Q: Where did you go to school?
I went to school at Coker College, in Hartsville South Carolina, it’s a Division II school. Then I got a second degree at Lander University that’s in Greenwood, South Carolina.
Q: When did you join the UM Athletics program?
I took the job here Feb. 28 of 2016, as an assistant coach.
Q: How did you get into coaching?
I stumbled into coaching. I graduated from Coker and thought I was going to work for an asphalt company, and then the guy who recruited me out of high school called me and asked if I wanted to be his assistant coach and go back to school. That’s really how I got involved in it.
Q: How did you become a head coach?
Oh man, that’s 10 years of work and paying dues. It’s just hard work and patience.
Q: What started you interest in soccer?
I would say that my parents got me interested in the game, and I ended up being half decent, so I stuck with it.
Q: Can you describe your philosophy as a coach?
Coaching philosophy for me is a multifaceted answer. I mean there’s a lot of things that go into our job, we’re managing young people. I think that has to be at the forefront of our minds when we’re recruiting and coaching, that we’re coaching people and not necessarily players. I would say that I’m a player’s coach that tries to get the most out of people and tries to draw the best qualities out of people.
I obviously have a competitive nature and that goes into every part of our program and our culture here. No matter what it is we come to compete. Whether it’s coaching, playing training, games you name it. When we’re pressing shirts in the back, we want to do the best we can and we’re always trying to get better every single day.
Q: How do you measure your success as a coach?
I would say that the success of a college coach, a lot of people would tell you graduating people and sending people off to do better in the world. I would say that I haven’t done that yet, I’ve been assistant coach so I’ve seen there’s people that I’ve coached, so right now we’re trying to improve on who we are.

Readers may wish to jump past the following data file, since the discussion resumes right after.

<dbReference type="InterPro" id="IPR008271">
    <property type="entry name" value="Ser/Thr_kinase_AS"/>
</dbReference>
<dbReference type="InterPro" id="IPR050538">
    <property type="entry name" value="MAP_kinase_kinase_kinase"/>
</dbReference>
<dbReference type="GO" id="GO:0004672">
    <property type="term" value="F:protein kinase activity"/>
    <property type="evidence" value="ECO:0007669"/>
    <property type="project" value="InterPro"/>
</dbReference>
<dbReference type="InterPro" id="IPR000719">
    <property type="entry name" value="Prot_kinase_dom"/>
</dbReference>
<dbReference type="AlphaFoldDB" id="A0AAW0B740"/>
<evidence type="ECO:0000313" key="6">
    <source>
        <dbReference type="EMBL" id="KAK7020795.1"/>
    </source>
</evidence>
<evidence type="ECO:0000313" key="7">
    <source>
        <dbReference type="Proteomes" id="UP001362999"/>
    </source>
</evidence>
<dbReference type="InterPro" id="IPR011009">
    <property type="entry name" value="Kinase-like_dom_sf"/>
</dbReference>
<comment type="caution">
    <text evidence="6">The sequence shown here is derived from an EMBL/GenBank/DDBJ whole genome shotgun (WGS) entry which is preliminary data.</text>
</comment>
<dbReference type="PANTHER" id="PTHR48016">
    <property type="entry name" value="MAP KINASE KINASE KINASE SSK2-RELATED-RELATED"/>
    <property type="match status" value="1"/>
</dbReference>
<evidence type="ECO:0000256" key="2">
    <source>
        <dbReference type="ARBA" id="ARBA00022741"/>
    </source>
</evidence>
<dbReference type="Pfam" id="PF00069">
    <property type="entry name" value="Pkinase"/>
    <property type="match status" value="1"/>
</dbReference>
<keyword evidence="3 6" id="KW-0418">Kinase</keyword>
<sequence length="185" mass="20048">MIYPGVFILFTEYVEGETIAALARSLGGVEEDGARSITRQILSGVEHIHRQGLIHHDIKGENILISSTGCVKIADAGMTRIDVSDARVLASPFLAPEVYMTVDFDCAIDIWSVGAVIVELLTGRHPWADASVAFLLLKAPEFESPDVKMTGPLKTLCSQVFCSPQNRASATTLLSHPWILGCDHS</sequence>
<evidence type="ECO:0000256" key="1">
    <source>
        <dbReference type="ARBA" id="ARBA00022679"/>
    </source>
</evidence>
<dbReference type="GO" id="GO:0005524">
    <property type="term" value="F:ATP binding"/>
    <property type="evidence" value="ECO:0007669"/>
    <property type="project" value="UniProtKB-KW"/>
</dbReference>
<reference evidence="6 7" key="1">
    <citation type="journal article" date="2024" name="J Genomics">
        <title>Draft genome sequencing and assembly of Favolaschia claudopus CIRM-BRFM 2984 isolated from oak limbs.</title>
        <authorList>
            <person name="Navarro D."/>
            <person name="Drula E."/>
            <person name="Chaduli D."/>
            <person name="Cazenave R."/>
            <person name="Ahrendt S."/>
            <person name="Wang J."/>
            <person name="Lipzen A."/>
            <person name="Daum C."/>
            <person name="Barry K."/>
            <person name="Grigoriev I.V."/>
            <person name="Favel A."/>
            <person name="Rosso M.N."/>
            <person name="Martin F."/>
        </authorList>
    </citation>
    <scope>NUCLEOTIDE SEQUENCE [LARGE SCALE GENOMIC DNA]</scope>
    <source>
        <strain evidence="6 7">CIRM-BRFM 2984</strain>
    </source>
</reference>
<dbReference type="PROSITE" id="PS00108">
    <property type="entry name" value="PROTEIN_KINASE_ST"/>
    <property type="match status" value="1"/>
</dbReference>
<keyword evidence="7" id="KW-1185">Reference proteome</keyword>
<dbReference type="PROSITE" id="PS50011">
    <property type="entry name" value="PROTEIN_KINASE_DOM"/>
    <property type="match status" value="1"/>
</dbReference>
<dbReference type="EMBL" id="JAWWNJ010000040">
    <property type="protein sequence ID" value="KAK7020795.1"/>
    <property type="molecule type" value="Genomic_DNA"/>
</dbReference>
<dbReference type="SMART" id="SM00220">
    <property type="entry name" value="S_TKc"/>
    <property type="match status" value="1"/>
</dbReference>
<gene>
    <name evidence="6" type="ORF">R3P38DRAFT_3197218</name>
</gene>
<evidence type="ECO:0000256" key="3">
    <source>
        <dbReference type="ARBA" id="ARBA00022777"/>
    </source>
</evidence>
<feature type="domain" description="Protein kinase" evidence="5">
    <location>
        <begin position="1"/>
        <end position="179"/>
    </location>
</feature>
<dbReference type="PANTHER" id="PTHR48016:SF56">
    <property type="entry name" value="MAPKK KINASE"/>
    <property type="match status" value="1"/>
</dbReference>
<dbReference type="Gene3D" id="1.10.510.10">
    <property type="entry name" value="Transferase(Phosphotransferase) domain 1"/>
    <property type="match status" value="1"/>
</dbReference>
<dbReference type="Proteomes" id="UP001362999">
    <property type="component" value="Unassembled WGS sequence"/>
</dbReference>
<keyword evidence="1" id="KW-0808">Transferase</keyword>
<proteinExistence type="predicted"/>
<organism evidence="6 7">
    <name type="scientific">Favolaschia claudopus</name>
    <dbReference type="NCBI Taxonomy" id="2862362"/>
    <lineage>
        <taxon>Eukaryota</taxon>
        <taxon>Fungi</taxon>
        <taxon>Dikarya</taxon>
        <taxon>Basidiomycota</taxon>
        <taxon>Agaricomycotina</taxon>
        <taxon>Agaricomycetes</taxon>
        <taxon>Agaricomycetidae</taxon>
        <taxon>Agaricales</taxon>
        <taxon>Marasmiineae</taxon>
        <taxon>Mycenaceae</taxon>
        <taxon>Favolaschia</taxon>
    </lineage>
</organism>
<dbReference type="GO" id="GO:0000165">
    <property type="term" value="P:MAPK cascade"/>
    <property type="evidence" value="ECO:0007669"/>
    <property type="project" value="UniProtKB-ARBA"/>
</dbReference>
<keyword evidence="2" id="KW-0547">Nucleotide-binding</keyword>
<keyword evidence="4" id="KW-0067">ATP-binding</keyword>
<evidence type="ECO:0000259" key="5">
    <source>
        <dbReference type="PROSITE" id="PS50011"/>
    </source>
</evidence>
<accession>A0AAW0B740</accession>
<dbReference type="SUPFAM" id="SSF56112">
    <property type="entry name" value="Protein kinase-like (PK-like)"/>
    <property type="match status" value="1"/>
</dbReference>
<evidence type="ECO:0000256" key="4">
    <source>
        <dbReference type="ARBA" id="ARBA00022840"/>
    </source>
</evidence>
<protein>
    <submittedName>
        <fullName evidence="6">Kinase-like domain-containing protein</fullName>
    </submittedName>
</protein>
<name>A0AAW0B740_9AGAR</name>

So, my measurement is trying to win games and it’s always changing and always evolving. No matter what we do we’re always trying to be better. To ignore wins and losses, I think would be naïve, I mean we’re trying to be successful, we’re trying to win games and graduate people and help young women be awesome in this world.
It’s an answer that’s multi-layered. We’re trying to win championships, multiple champions. We’re trying to be better than people in our region, and in the country. We’re trying to outwork people.
We had an incredible, successful day and all we did was just work extremely hard all day. That to me is the true measure of our success.
Q: What are you looking for from current and prospective student athletes?
We tell our players all the time, I tell my current team all the time that it’s our job to recruit the best player there possibly is. It’s your job to prove that there’s not a better player out there. I expect my current players to work on their craft on their own, outside of team training eand team time and team meetings because doing just what the team does is doing just the minimum. Doing extra work is where they’ll continue to get better.
Incoming players and prospective student athletes, character goes a long way. I need players who are making good decisions and doing the right things, and character also falls under work ethic. Also, quality with the ball goes a long way as a recruit, but really, I need players that can come in, work hard, contribute, make an impact and there’s a lot of different ways to do that.
We’re looking to improve every position every year.